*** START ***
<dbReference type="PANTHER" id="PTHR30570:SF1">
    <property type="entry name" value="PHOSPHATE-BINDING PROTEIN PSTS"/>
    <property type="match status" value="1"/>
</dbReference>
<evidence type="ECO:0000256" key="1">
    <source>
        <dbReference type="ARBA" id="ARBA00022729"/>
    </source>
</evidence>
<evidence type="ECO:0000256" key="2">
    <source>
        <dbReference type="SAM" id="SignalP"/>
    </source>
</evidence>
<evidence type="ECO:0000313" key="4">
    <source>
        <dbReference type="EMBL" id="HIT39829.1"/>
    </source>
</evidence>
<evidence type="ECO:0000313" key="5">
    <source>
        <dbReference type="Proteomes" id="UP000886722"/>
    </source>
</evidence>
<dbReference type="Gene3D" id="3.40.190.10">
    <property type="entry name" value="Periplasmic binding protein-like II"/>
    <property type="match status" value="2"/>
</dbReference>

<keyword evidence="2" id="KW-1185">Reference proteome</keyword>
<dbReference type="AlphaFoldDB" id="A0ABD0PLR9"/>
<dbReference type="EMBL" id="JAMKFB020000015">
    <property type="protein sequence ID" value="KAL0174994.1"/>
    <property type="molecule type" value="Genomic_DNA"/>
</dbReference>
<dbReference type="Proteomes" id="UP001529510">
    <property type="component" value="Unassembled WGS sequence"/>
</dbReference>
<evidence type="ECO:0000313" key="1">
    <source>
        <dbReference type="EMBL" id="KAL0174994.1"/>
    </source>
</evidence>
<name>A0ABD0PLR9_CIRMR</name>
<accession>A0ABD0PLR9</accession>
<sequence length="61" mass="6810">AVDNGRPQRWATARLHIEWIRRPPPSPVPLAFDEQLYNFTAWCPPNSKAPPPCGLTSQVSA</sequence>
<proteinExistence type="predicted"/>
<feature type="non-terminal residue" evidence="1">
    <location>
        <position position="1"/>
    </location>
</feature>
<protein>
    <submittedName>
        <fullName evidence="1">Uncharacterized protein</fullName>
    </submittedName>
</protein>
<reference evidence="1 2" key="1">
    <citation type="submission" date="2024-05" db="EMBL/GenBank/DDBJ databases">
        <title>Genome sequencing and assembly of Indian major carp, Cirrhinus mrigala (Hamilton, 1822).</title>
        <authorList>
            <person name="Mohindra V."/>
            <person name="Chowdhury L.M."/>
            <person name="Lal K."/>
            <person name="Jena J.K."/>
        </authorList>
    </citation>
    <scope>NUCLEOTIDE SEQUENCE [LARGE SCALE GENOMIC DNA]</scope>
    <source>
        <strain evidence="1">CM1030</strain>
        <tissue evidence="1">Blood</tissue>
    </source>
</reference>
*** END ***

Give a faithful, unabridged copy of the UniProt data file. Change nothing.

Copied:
<dbReference type="PANTHER" id="PTHR30570:SF1">
    <property type="entry name" value="PHOSPHATE-BINDING PROTEIN PSTS"/>
    <property type="match status" value="1"/>
</dbReference>
<evidence type="ECO:0000256" key="1">
    <source>
        <dbReference type="ARBA" id="ARBA00022729"/>
    </source>
</evidence>
<evidence type="ECO:0000256" key="2">
    <source>
        <dbReference type="SAM" id="SignalP"/>
    </source>
</evidence>
<evidence type="ECO:0000313" key="4">
    <source>
        <dbReference type="EMBL" id="HIT39829.1"/>
    </source>
</evidence>
<evidence type="ECO:0000313" key="5">
    <source>
        <dbReference type="Proteomes" id="UP000886722"/>
    </source>
</evidence>
<dbReference type="Gene3D" id="3.40.190.10">
    <property type="entry name" value="Periplasmic binding protein-like II"/>
    <property type="match status" value="2"/>
</dbReference>

<keyword evidence="2" id="KW-1185">Reference proteome</keyword>
<dbReference type="AlphaFoldDB" id="A0ABD0PLR9"/>
<dbReference type="EMBL" id="JAMKFB020000015">
    <property type="protein sequence ID" value="KAL0174994.1"/>
    <property type="molecule type" value="Genomic_DNA"/>
</dbReference>
<dbReference type="Proteomes" id="UP001529510">
    <property type="component" value="Unassembled WGS sequence"/>
</dbReference>
<evidence type="ECO:0000313" key="1">
    <source>
        <dbReference type="EMBL" id="KAL0174994.1"/>
    </source>
</evidence>
<name>A0ABD0PLR9_CIRMR</name>
<accession>A0ABD0PLR9</accession>
<sequence length="61" mass="6810">AVDNGRPQRWATARLHIEWIRRPPPSPVPLAFDEQLYNFTAWCPPNSKAPPPCGLTSQVSA</sequence>
<proteinExistence type="predicted"/>
<feature type="non-terminal residue" evidence="1">
    <location>
        <position position="1"/>
    </location>
</feature>
<protein>
    <submittedName>
        <fullName evidence="1">Uncharacterized protein</fullName>
    </submittedName>
</protein>
<reference evidence="1 2" key="1">
    <citation type="submission" date="2024-05" db="EMBL/GenBank/DDBJ databases">
        <title>Genome sequencing and assembly of Indian major carp, Cirrhinus mrigala (Hamilton, 1822).</title>
        <authorList>
            <person name="Mohindra V."/>
            <person name="Chowdhury L.M."/>
            <person name="Lal K."/>
            <person name="Jena J.K."/>
        </authorList>
    </citation>
    <scope>NUCLEOTIDE SEQUENCE [LARGE SCALE GENOMIC DNA]</scope>
    <source>
        <strain evidence="1">CM1030</strain>
        <tissue evidence="1">Blood</tissue>
    </source>
</reference>